# Bar Charts in R

A bar chart uses rectangular bars to compare the values of different categories. The x-axis of the chart shows the category names and the y-axis shows the values of those categories.

This tutorial teaches you how to create a bar chart using base R as well as using the data visualization package ggplot2.

## Bar Charts using base R

The basic syntax to create a bar chart in base R is the following:

`barplot(H,xlab,ylab,main,names.arg,col)`

where

• H is a vector or matrix containing numeric values used in bar chart
• xlab is the label for the x-axis
• ylab is the label for the y-axis
• main is the title of the bar chart
• names.arg is a vector of names appearing under each bar
• col is the color of the bars in the graph

## Vertical Bar Chart

To create  the most basic bar version of a vertical bar chart in R, all you need is a vector of values:

```#Create a vector of values to use in the bar chart
H <- c(1, 4, 5, 6, 12, 14, 23)

#Create the bar chart
barplot(H)```

To create  a more advanced bar chart in R, you can add a vector of names to appear under each bar, a title for the chart, labels for both axes, a color to fill in the bars, and a border color for the bars.

```#Create a vector of values to use in the bar chart
H <- c(1, 4, 5, 6, 12, 14, 23)

#Create a vector of names to appear under the bars
M <- c("Jan", "Feb", "Mar", "Apr", "May", "June", "July")

#Create the bar chart
barplot(H,names.arg=M,xlab="Month",ylab="Sales",col="steelblue", main="Sales by Month",border="black")```

## Horizontal Bar Chart

To create a horizontal bar chart, add the argument horiz=TRUE, switch the axis labels, and add the argument par(las=2) to make the y-axis labels perpendicular to the y-axis:

```#Make the y-axis labels perpendicular to the y-axis:
par(las=2)

#Create a horizontal bar chart
barplot(H,names.arg=M,xlab="Sales",ylab="Month",col="steelblue",
main="Sales by Month",border="black", horiz=TRUE)```

## Stacked Bar Chart

To create a stacked bar chart for the dataset above, use the following syntax:

```#Create dummy dataset
category <- c(1, 1, 1, 1, 2, 2, 2, 2, 2, 3, 3, 3, 3, 3, 3)
amount <- c(0, 0, 1, 1, 0, 0, 0, 1, 1, 0, 1, 1, 1, 1, 1)
data <- table(amount, category)
barplot(data, main="Distribution by Category", xlab="Category", col=c("steelblue", "coral2"),
legend=rownames(data))

#Here is what that dataset looks like
category
amount 1 2 3
0 2 3 1
1 2 2 5

#Create stacked bar chart
barplot(counts, main="Distribution by Category", xlab="Category", ylab="Amount", col=c("steelblue", "coral2"))

```

To add a legend to the chart, use the following code:

```#Define margins of chart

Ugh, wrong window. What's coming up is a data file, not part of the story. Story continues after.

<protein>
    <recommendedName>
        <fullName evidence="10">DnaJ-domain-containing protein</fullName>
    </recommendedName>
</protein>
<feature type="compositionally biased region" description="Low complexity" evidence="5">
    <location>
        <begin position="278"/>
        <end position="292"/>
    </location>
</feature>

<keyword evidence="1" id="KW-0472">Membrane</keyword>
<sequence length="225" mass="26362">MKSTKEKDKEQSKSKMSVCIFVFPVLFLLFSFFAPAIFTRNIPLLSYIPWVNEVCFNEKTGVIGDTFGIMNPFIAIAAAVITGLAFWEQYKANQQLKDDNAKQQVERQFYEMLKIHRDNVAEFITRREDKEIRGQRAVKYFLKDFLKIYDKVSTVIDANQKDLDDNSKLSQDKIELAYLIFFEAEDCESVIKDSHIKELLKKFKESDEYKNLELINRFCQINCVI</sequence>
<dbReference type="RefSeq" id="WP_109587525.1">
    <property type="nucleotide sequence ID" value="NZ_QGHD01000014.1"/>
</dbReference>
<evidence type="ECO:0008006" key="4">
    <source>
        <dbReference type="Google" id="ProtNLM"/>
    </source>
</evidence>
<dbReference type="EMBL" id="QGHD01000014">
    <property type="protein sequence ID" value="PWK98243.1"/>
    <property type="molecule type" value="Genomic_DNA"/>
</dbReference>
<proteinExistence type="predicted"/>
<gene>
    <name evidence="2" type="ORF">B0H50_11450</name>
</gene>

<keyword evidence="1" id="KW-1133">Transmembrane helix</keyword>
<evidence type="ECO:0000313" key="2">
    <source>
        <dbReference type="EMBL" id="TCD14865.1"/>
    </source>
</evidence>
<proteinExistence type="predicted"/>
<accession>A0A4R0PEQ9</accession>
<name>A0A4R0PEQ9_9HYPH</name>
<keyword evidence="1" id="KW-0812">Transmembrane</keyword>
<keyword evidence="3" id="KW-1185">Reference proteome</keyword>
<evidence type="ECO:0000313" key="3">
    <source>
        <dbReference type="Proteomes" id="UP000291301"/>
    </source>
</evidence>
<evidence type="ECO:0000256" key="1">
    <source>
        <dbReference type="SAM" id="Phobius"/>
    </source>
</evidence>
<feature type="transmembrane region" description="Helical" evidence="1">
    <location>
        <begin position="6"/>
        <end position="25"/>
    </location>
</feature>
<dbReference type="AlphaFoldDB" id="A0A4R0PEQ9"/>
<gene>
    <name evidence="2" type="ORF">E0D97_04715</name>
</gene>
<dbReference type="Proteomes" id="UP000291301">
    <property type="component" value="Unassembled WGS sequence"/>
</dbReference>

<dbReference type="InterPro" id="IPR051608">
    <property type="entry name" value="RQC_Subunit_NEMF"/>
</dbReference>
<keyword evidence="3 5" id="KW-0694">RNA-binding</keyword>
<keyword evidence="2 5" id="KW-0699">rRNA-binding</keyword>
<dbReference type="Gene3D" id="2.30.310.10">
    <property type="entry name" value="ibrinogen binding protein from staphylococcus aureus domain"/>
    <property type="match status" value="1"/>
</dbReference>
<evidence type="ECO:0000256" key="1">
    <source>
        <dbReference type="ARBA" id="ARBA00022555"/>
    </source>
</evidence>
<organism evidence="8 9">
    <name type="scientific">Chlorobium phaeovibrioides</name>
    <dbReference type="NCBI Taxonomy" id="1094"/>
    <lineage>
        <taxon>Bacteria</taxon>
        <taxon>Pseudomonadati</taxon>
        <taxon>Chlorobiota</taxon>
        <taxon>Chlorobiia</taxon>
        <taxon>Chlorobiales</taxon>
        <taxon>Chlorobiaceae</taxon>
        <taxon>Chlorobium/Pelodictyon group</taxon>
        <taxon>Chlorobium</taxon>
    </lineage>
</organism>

par(mfrow=c(1, 1), mar=c(5, 5, 4, 8))

#Create bar chart with legend in top right corner with no box around legend (bty="n")
barplot(counts, main="Distribution by Category", xlab="Category", ylab="Amount", col=c("steelblue", "coral2"),
legend.text=TRUE, args.legend = list(x="topright", bty="n", inset=c(-0.15, 0)))

```

## Grouped Bar Chart

To create a grouped bar chart, simply add the argument “beside=TRUE” to the previous code:

```#Define margins of chart
par(mfrow=c(1, 1), mar=c(5, 5, 4, 8))

#Create bar chart with legend in top right corner with no box around legend (bty="n")
barplot(counts, main="Distribution by Category", xlab="Category", ylab="Amount", col=c("steelblue", "coral2"),
legend.text=TRUE, args.legend = list(x="topright", bty="n", inset=c(-0.15, 0)), beside=TRUE)

```

## Bar Charts using ggplot2

ggplot2 is a data visualization package for R. To install ggplot2, use the following code:

```#Install ggplot2 (if not already installed)
install.packages("ggplot2")

library(ggplot2)```

## Vertical Bar Chart using ggplot2

To create a vertical bar chart in ggplot2, the basic syntax is the following:

```ggplot(data=dataset, aes(x=x_variable, y=y_variable, fill=fill_variable)) +
geom_bar(stat="identity") + #or you could use stat="count" if data is not already summarized
xlab("X label") + ylab("Y label") +
ggtitle("Chart title")```

To create a simple bar chart, we’ll use the built-in mpg dataset:

```#View first six lines of mpg dataset

manufacturer model displ  year   cyl      trans   drv   cty   hwy    fl   class
<chr> <chr> <dbl> <int> <int>      <chr> <chr> <int> <int> <chr>   <chr>
1         audi    a4   1.8  1999     4   auto(l5)     f    18    29     p compact
2         audi    a4   1.8  1999     4 manual(m5)     f    21    29     p compact
3         audi    a4   2.0  2008     4 manual(m6)     f    20    31     p compact
4         audi    a4   2.0  2008     4   auto(av)     f    21    30     p compact
5         audi    a4   2.8  1999     6   auto(l5)     f    16    26     p compact
6         audi    a4   2.8  1999     6 manual(m5)     f    18    26     p compact

#create bar chart with class on x-axis and count of cars on y-axis
ggplot(data=mpg, aes(x=class)) +
geom_bar(fill="steelblue")```

## Vertical Bar Chart using ggplot2

To create a horizontal bar chart in ggplot2, simply add the argument coord_flip()

```#create bar chart with class on x-axis and count of cars on y-axis
ggplot(data=mpg, aes(x=class)) +
geom_bar(fill="steelblue") +
coord_flip()```

## Stacked Bar Chart using ggplot2

To create a stacked bar chart in ggplot2, simply add the variable you would like to stack  to the fill argument:

```#create stacked bar chart with class on x-axis and count of cars on y-axis, stacked by type of drive
ggplot(data=mpg, aes(x=class, fill=drv)) +
geom_bar()
```

## Grouped Bar Chart using ggplot2

To create a grouped bar chart, simply add the argument position=“dodge” to the geom_bar():

```#create grouped bar chart with class on x-axis and count of cars on y-axis, grouped by type of drive
ggplot(data=mpg, aes(x=class, fill=drv)) +
geom_bar(position="dodge")```